The clip above is from the film Casablanca. When the police swoop on Rick’s Café, the police chief Renault expresses his shock to find gambling happening on the premises, using this breach of the law as a pretext to close down the bar. But only after he picks up his winnings.
Beware of people expressing shock at Riccardo Riccó’s situation this morning. Not we aren’t entitled to feel shock. It’s more that if someone within the sport expresses shock, we should also be asking “what were you doing before?” to ensure they are not modern day Captain Renaults.
For example if CONI and the UCI express surprise – Pat McQuaid has said he is “furious, shocked and saddened” – how often were they testing Riccó this winter given his history and reputation? If Vacansoleil express surprise, who did they appoint to coach Riccó after Aldo Sassi died and what checks did they do prior to signing him and whilst he was employed by them? Remember Quick Step sidestepped Riccó like he was toxic.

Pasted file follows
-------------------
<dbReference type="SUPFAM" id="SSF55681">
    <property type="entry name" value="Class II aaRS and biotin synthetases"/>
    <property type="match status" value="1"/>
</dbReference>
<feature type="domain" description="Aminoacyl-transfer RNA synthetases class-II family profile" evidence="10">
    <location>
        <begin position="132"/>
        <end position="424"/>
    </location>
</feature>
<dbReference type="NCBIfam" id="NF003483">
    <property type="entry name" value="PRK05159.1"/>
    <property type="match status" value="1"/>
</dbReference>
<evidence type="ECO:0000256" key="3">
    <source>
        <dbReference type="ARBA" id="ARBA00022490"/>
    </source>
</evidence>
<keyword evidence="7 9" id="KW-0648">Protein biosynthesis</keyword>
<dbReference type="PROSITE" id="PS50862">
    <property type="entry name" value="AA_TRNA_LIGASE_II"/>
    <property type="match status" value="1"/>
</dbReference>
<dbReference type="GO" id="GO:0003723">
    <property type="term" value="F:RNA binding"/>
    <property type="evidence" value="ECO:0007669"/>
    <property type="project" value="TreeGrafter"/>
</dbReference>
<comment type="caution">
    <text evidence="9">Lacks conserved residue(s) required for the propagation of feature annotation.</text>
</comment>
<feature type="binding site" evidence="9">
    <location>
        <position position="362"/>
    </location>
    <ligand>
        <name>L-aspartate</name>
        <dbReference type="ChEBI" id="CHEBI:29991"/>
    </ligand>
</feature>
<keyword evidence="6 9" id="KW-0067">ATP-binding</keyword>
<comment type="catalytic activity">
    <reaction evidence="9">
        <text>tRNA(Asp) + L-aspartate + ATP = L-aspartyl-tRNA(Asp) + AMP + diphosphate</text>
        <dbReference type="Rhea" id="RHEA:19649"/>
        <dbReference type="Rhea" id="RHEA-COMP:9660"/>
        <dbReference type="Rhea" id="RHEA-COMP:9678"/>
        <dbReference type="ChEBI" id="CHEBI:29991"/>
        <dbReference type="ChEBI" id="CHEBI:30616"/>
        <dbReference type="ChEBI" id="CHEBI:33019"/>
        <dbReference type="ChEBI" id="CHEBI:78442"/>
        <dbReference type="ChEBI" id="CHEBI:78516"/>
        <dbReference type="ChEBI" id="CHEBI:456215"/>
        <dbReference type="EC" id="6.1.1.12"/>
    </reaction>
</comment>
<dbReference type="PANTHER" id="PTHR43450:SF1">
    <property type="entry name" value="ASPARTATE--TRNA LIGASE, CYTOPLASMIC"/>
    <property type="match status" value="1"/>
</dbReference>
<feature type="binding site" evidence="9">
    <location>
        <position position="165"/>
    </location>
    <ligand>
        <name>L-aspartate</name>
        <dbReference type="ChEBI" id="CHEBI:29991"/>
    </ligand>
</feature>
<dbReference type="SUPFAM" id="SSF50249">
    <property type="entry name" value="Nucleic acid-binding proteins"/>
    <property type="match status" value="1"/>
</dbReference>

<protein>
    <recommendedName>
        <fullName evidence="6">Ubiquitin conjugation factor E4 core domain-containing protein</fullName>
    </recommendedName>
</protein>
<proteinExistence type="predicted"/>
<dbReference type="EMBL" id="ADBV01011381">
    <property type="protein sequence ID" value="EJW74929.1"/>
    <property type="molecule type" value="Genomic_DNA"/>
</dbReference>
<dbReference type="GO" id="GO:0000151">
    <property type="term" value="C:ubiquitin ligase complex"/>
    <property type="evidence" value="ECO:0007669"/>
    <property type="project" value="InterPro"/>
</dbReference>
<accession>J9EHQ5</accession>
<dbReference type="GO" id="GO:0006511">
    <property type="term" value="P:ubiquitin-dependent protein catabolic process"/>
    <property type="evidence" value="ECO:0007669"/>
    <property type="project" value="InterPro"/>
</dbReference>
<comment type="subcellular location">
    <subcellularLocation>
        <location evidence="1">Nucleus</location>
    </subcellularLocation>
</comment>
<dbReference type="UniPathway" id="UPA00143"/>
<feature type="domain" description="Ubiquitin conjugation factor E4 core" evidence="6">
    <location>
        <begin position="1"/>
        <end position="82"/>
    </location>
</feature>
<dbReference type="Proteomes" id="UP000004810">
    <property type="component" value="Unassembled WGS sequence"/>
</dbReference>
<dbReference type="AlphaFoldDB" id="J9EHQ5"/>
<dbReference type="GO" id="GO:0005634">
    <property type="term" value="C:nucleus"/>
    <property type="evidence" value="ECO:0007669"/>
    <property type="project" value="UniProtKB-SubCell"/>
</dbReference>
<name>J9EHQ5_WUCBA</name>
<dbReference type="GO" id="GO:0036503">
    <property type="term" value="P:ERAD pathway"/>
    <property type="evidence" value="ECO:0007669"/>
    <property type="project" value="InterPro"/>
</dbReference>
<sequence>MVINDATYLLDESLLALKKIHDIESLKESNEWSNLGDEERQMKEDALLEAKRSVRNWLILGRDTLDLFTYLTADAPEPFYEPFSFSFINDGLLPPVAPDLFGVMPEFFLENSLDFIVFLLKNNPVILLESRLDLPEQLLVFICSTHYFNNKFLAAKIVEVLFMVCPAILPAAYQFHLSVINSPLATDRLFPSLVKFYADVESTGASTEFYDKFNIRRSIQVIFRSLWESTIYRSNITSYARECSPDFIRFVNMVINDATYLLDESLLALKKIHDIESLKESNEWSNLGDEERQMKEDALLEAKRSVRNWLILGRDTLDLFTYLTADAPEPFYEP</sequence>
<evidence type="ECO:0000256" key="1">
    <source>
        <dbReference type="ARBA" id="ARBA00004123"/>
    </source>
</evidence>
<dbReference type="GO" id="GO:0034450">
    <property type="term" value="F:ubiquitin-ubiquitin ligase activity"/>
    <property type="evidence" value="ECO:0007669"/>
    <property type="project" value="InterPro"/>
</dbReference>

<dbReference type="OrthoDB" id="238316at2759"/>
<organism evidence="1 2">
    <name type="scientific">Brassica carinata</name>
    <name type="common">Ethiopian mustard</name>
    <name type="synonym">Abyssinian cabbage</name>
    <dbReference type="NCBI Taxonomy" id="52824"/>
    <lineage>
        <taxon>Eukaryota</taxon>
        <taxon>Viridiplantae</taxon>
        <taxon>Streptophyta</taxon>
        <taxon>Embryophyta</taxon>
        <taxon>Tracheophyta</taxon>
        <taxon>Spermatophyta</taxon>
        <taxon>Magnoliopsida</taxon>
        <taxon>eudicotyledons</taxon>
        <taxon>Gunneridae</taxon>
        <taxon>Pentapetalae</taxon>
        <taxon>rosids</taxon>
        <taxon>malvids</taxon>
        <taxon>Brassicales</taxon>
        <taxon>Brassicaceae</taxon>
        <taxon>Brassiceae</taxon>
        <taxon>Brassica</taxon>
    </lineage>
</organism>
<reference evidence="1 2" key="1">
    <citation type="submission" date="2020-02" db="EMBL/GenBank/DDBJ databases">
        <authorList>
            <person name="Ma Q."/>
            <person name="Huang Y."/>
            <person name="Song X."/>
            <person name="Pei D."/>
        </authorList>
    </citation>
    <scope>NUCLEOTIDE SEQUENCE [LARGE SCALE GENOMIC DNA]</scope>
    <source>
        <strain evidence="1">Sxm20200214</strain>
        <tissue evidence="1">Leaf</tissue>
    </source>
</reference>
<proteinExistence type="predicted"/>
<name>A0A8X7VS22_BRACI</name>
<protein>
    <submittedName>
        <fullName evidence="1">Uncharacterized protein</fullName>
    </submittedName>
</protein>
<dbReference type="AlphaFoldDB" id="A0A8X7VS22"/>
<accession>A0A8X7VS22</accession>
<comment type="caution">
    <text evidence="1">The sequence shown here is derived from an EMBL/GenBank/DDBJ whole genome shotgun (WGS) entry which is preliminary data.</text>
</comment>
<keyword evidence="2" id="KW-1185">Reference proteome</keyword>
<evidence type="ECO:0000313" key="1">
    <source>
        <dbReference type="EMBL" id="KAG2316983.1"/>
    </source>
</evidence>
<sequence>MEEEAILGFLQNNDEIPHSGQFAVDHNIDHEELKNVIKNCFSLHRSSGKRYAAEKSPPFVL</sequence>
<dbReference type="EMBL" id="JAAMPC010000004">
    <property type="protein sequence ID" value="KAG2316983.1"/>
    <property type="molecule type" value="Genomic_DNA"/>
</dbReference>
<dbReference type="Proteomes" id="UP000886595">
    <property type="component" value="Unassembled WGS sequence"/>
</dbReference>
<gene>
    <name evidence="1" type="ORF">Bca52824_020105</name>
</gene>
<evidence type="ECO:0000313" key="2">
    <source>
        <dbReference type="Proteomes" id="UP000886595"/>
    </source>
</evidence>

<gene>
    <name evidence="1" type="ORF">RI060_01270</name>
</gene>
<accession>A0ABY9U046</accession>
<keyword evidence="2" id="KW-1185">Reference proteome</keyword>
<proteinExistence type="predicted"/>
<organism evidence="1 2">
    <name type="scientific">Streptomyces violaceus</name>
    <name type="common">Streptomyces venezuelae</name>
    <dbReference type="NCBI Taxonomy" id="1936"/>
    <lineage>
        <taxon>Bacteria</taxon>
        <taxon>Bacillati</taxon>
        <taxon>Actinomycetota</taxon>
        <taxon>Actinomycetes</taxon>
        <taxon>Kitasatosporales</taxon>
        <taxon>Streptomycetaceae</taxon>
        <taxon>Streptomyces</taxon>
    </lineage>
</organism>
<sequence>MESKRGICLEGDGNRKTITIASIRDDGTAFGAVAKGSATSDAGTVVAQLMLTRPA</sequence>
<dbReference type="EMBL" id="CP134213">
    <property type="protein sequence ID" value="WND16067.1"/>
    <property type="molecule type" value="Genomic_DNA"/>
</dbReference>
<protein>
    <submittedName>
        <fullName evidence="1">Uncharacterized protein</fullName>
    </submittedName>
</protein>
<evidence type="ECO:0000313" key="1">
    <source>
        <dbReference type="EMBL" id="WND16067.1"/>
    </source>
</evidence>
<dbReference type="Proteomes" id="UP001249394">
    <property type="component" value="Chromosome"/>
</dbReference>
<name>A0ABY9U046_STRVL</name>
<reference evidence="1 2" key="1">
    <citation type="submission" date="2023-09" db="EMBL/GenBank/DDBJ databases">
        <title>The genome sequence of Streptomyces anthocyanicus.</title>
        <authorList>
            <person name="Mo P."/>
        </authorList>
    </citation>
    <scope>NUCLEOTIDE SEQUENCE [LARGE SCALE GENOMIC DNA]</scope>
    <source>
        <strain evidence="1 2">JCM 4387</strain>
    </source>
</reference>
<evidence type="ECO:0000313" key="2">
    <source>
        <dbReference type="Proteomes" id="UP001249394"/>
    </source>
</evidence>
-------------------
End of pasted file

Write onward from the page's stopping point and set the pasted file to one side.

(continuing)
These questions are easier in hindsight, the UCI and CONI for example don’t have unlimited resources to track Riccó’s every move. But still, was Riccó a priority case? Certainly a team that preaches “zero tolerance” for doping needs to demonstrate the resources is applies to achieving this goal otherwise it could appear that they simply have a low tolerance of bad headlines which is a very different game. Similarly, when some call for a life ban of Riccó, it feels like they want to escape the story, not fix the problems. Maybe they want to get rid of Riccó, not doping?
Finally, let’s remember the Italian could have got away with it if not for the storage problems: he hasn’t been caught doping, it is only thanks to bad luck that he’s been rushed to hospital. It’s like a bank robber escaping from a heist only to drop a gold bar on his foot and require hospital treatment.
Tip of the iceberg?
Yesterday saw Danilo di Luca return to competition, finishing seventh in Majorca. He’s made similar promises to become a new man but frankly who believes him. Sorry if this is cynical but in the background lurks the findings from Operation Galgo in Spain that athletes are self-administering blood transfusions. Others are probably doing exactly the same as Riccó, only without storage problems.